Discover planting techniques for a variety of locations in towns and cities – from window boxes and balconies, to green roofs and courtyards. Explore the many benefits that trees can bring to urban areas, and how permaculture ideas can help make cities more energy efficient. Find out how to set up a community garden, or consider joining a co-operative farm project.
This course offers a comprehensive overview of how permaculture principles and practice can be applied to towns and cities.
You’ll learn what you need to provide in each of these situations to ensure robust plant growth and good crop yields. We’ll look at different types of containers in which to house your plants, the sort of soil that makes the best option for box and container gardening, the importance of effective irrigation in urban agriculture, and precautions to take against potential climatic conditions that urban locations are particularly prone to. We’ll also highlight some of the crop species that are suitable for each type of growing location, and show you how you can best ensure healthy plants.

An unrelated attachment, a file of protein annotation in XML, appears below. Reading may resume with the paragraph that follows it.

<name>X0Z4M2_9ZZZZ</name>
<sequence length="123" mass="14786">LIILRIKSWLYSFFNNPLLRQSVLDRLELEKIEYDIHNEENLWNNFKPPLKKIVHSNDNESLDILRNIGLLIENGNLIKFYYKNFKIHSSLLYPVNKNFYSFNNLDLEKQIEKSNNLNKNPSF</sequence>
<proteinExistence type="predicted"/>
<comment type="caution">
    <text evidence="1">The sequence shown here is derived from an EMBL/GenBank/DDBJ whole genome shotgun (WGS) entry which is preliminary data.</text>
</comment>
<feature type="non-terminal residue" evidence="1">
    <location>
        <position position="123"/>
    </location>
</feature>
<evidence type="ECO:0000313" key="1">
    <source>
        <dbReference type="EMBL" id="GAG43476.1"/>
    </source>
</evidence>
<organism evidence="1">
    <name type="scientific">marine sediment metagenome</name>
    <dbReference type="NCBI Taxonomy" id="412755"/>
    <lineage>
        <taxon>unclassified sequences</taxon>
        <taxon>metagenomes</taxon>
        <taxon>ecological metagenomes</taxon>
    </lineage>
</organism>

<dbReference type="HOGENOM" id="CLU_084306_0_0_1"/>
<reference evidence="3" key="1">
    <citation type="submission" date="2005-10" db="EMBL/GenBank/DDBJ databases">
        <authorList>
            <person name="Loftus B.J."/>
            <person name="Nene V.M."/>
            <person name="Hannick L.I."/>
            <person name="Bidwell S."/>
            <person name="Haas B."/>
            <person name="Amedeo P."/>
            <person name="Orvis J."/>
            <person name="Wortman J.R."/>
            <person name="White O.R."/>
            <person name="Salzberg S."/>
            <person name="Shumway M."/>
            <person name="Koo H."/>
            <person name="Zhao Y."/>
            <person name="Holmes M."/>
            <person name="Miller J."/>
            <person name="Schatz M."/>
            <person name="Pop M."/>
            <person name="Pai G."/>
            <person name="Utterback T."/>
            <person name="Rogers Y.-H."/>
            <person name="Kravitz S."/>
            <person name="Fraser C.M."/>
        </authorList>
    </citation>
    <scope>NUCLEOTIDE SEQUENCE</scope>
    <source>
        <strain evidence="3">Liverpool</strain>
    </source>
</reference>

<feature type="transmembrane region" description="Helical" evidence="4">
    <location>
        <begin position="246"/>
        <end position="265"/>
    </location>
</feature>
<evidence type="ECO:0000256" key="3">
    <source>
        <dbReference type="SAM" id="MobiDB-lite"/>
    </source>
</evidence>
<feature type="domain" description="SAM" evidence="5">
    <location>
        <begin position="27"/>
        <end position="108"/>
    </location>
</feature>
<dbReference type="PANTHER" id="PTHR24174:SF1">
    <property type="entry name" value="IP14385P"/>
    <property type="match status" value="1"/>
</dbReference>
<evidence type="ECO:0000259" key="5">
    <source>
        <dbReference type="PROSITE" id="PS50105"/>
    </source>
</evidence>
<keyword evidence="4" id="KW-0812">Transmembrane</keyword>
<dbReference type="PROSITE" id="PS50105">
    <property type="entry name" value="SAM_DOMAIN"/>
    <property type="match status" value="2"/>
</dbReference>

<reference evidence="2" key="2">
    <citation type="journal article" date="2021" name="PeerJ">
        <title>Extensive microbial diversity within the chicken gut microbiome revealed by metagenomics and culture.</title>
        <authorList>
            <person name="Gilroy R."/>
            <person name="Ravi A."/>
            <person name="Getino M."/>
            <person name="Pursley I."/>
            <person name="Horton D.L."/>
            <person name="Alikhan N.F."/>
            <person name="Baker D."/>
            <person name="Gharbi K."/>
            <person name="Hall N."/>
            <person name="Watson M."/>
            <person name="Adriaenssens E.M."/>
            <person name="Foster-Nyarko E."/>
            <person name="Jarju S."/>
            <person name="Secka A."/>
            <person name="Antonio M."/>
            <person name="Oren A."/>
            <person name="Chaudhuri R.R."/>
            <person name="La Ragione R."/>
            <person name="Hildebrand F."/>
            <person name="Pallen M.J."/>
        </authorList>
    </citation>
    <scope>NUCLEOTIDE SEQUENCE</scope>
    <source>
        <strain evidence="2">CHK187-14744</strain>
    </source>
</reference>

The course also explains how access to a courtyard expands your growing options to take in fruit trees – which can be grown in containers a lot more easily than perhaps you might first think. Beyond individual growing opportunities, the course also examines collaborative cultivation strategies for urban areas.
The many benefits that community gardening projects can bring to a neighborhood include the following:
From there, we’ll guide you through the steps to take if your wish to start your own community gardening initiative. You’ll learn how to work out the aims of the project, which services your local authorities may be able to provide, who to approach to source a site from, and how to maintain community engagement with the garden over the long term.
Leading on from community gardening, the course also explores two other options for collaborative permaculture practice – land share, and co-operative farms.
We also explore how permaculture principles can be effective in urban areas in ways other than food cultivation. So, for instance, the course looks at the many benefits that trees can bring to urban inhabitants – from muffling noise and reducing air pollution, to modifying temperatures given how the concrete an asphalt of tons and cities can raise the ambient temperature by several degrees – and how planting strategies can be used to make urban buildings more energy efficient.